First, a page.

3. Sells Italy’s Beloved Parmesan

You’ll also see huge wedges of Parmesan gracing the shelves of Bolognese food shops. The world’s best loved Italian cheese comes almost entirely from Emilia-Romagna. By European law it can only be called Parmigiano-Reggiano if it’s from the towns of Parma, Reggio Emilia, Bologna, Modena, and Mantua (which is the only one not in the region of Emilia-Romagna, but bordering Lombardy). To be on the safe side, either make a trip to lovely Romagna to buy a hunk (leave room in your case), or buy only cheese specifically called Parmigiano-Reggiano.

Parmesan in Bologna with Tortellini at market

4. Opportunity To Taste The Authentic And Original ‘Bolognese’: Ragù

You can’t come to Bologna without eating ‘Bolognese’. Except, of course, Bolognese doesn’t actually exist – the meaty sauce we know and love in the UK, is called ragù in Italy. We call it Bolognese because it’s from Bologna. But don’t expect to see it served with spaghetti; this rich, meaty, long-cooked sauce is always served with fresh tagliatelle here. The official ingredients allowed in the sauce are much debated. It’s started off with gently sautéed celery, onion, and carrot, then usually beef and pork mince are added – sometimes veal. You can add white wine (some add red, and others none), and milk, and a little tomato paste. But one thing all Italians agree on is there’s no garlic, and it must cook slowly for a long time – preferably a minimum of 2 hours. It’s also the base of another great Bolognese dish that’s worth tasting in its home town – lasagne.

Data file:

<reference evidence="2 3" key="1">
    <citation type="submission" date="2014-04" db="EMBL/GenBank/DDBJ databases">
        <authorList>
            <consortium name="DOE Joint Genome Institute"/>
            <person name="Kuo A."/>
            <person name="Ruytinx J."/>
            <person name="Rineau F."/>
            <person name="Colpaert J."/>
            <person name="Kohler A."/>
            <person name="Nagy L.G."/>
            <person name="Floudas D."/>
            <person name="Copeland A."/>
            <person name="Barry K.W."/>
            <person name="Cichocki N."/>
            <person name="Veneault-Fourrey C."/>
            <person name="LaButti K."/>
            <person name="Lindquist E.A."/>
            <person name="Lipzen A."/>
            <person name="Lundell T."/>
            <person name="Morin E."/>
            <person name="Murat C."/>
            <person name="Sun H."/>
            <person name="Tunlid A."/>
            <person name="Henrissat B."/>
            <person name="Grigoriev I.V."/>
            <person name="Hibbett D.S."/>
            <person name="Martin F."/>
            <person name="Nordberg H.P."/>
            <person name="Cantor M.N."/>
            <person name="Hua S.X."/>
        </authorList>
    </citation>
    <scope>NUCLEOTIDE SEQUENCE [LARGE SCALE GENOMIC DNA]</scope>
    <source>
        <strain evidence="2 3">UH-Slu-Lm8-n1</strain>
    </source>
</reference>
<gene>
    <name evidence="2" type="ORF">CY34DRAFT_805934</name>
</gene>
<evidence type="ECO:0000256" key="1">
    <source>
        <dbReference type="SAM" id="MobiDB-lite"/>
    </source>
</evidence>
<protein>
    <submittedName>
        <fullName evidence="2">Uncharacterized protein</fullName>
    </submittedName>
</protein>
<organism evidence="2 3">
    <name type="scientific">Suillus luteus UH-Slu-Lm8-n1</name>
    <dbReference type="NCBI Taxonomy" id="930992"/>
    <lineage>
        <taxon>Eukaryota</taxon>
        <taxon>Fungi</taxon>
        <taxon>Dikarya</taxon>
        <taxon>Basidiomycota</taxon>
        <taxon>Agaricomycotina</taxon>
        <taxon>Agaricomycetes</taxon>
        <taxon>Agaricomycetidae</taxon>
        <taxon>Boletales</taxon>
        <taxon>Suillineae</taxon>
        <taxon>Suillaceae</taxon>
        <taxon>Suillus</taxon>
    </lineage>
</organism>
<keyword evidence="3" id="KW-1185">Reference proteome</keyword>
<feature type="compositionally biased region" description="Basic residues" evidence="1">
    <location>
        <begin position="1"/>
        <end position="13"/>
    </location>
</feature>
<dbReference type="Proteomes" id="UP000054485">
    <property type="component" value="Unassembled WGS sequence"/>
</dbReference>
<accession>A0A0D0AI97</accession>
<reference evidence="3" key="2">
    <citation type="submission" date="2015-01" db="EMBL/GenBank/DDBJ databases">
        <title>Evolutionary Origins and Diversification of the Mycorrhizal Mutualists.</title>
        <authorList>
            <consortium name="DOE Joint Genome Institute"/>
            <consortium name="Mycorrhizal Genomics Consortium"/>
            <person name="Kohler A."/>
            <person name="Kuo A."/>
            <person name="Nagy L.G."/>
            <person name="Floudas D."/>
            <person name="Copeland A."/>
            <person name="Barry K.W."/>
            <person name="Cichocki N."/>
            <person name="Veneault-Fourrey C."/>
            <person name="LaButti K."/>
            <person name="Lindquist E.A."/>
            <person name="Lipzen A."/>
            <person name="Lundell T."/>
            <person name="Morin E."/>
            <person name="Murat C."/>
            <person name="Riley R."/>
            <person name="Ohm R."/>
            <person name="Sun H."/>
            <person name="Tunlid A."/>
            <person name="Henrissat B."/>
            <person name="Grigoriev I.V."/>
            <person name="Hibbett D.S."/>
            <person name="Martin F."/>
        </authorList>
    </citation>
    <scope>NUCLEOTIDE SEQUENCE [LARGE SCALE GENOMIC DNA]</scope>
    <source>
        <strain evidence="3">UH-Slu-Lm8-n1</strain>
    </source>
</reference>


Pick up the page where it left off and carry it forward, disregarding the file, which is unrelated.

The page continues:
Plate of bolognese, or ragu, in Bologna5. Opportunity To Sample The Best Types Of Balsamic Vinegar

Another ingredient you’ll see a lot of, is the black gold that is balsamic vinegar from Modena. Modena is under an hour up the E35 road from Bologna, and also in this great foodie region of Emilia Romagna. Again, it’s an IGP protected product, and the best ones – aged for 25 years or more and extra vecchio (meaning extra old), cost over £100 for 100ml. It’s a good idea to find a shop that offers tasting of a selection of vinegars, trying a little of each on a plastic spoon. Many are excellent, even the less expensive ones graded condimenti – but try before you buy and you won’t be sorry.